“If I have seen further than others, it is by standing
upon the shoulders of giants.”
~ Sir Isaac Newton
Editors Note: This post, originally titled, “A Week of Gratitude #ThankATeacher #TLC2014,” was first featured on Sean’s blog, “Constant Learning….” on May 11, 2014. Sean revised this piece to share on Tchers’ Voice.
None of us make it completely on our own. Family, friends, good fortune, and often a lot of teachers serve as the parents of possibility. I was acutely aware of that truth in my own life, when in May 2014 I was announced as the National Teacher of the Year.
For Teacher Appreciation Week, I sent cards and photos with appreciation and gratitude to five foundational teachers in my life. And I even popped in on two of them. Below is a re-post of my reflection on that experience:
The past couple of months have given me great cause to reflect on the people who have shaped my life. I was able to give my family the opportunity to meet President Obama, I was able to share the joy that has come into my life through students and colleagues at Patapsco HS and CFA, and this week I was able to extend some gratitude to the Teachers who made that all possible by unlocking my potential. There are certainly more than these five who are deserving, but here are five educators who shaped the man I am today:
As teachers, learning styles aren’t a topic we focus on very often. They have quietly gone the way of other education trends and slipped behind what we know as well-rounded instruction and differentiation. We educators, though, still know that learning styles provide valuable insight and that we need to reach our students via their multiple intelligences.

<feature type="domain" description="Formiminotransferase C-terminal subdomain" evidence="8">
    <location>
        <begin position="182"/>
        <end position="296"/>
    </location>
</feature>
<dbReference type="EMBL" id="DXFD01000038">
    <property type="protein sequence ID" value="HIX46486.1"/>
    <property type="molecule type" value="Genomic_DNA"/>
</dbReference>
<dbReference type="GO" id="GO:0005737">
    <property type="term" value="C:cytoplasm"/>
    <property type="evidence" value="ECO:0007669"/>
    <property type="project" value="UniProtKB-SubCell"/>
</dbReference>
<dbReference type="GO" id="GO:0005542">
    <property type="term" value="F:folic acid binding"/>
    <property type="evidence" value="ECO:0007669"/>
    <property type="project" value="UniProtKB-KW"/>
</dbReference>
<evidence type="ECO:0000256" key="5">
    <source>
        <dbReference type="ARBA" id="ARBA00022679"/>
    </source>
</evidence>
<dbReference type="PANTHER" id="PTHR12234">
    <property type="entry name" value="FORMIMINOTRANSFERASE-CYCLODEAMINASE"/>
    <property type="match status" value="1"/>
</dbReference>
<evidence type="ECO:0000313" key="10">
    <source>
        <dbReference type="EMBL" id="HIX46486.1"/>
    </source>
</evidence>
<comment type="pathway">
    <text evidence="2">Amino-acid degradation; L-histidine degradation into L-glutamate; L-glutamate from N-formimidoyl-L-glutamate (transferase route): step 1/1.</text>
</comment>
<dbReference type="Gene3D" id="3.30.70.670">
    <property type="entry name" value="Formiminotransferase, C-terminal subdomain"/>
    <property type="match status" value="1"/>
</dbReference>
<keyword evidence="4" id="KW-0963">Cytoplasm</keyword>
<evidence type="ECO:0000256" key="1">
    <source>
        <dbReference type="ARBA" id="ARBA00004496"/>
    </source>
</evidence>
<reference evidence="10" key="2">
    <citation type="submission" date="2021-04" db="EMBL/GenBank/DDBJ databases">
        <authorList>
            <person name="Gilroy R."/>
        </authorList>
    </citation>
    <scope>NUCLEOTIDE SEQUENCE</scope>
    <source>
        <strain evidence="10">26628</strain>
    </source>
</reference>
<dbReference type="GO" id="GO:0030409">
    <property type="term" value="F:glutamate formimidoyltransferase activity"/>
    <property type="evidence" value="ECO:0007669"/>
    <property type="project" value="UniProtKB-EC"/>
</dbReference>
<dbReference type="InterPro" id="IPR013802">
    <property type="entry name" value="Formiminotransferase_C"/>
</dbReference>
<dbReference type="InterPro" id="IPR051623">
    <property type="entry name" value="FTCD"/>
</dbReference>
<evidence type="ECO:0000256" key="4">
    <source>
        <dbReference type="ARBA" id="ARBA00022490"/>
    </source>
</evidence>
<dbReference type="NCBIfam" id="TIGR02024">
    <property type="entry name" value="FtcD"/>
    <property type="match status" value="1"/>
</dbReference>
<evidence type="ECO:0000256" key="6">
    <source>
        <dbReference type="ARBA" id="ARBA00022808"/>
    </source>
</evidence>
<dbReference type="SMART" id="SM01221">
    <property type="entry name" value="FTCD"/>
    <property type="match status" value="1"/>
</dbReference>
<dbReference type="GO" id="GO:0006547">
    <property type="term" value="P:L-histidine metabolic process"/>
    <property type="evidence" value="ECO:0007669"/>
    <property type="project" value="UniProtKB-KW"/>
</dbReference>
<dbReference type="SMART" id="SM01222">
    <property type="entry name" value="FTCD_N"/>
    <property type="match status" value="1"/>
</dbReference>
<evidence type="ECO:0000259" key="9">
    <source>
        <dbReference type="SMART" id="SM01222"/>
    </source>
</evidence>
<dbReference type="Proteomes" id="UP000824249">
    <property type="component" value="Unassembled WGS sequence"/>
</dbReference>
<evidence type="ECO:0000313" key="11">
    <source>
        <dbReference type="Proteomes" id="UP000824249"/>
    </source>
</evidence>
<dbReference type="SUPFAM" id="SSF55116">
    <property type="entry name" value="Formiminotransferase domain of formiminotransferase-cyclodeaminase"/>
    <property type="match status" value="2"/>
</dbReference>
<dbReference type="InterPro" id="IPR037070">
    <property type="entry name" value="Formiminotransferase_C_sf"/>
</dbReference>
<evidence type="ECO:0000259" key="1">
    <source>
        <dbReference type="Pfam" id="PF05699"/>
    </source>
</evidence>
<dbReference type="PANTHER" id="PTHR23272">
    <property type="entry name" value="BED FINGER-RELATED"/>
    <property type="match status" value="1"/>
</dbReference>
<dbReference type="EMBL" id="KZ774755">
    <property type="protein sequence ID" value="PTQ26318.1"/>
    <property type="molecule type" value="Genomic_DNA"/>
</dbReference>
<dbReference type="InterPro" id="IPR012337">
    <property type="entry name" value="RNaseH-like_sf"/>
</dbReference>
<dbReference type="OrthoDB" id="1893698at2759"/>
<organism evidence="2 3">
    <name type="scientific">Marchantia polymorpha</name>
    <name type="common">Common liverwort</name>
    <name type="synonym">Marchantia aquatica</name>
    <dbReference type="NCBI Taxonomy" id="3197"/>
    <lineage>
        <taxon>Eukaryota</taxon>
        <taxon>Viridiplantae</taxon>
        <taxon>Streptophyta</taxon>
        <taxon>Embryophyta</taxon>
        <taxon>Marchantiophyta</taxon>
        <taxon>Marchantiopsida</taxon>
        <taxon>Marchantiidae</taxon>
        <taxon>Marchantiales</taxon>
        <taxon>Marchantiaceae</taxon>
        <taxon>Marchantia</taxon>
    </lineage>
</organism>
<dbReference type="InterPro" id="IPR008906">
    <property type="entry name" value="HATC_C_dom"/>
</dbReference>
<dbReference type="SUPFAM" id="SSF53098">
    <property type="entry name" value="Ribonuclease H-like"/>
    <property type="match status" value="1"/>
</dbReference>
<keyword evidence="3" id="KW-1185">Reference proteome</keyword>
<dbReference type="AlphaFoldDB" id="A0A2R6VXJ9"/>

We strive to teach students in a way that engages them and reaches their minds and souls. And this is only the start of why I sing to my students.
Asking a teacher to do anything teaching related on a Saturday is just as terrifying as being at the wrong end of a firing squad. How can we do this and expect educators to attend? These thoughts, and many others, were racing through my head as I logged off the Skype call with the team planning an upcoming Teacher2Teacher Engag(ED) Exchange Event in Washington, D.C.
But you DID come out on a cold damp winter day. You came from within the city of Washington, from Maryland, and from Virginia. You traveled down from Philadelphia… and even from Mississippi. You came!
As a teacher, I’m always reflecting on my practice and working to learn and improve. This year, as a Teaching Channel Laureate, my Getting Better Together focus is all about meeting the needs of the diverse learners in my classes. There are a million ways to support students in our classrooms and my colleagues and I have tried a variety of strategies this year to help all of our kids grow. With these new videos, you’ll get a chance to see us in action, try out one of our strategies (should you choose!), and even give us direct feedback on our teaching.
Mrs. Taub, my 3rd grade teacher, taught me about warmth and kindness and acceptance.
Mr. Ganzi, my 6th grade teacher, showed me that the environment matters enough to take action.
Mr. Ritterman, my high school calculus teacher, made me understand the importance of humor in the midst of serious tasks.
Bud Hunt, a colleague from my National Writing Project days, continually reveals to me the power of social media and online personal learning networks. He basically dragged me onto Twitter, and I’ve always been grateful.
I could go on. As, I’m sure, you could. Soon, you’ll have a chance to do just that. As part of our #TeacherLove campaign during Teacher Appreciation Week, May 2-6, recognize any one or all of the teachers who’ve had an impact on your life, professionally or personally.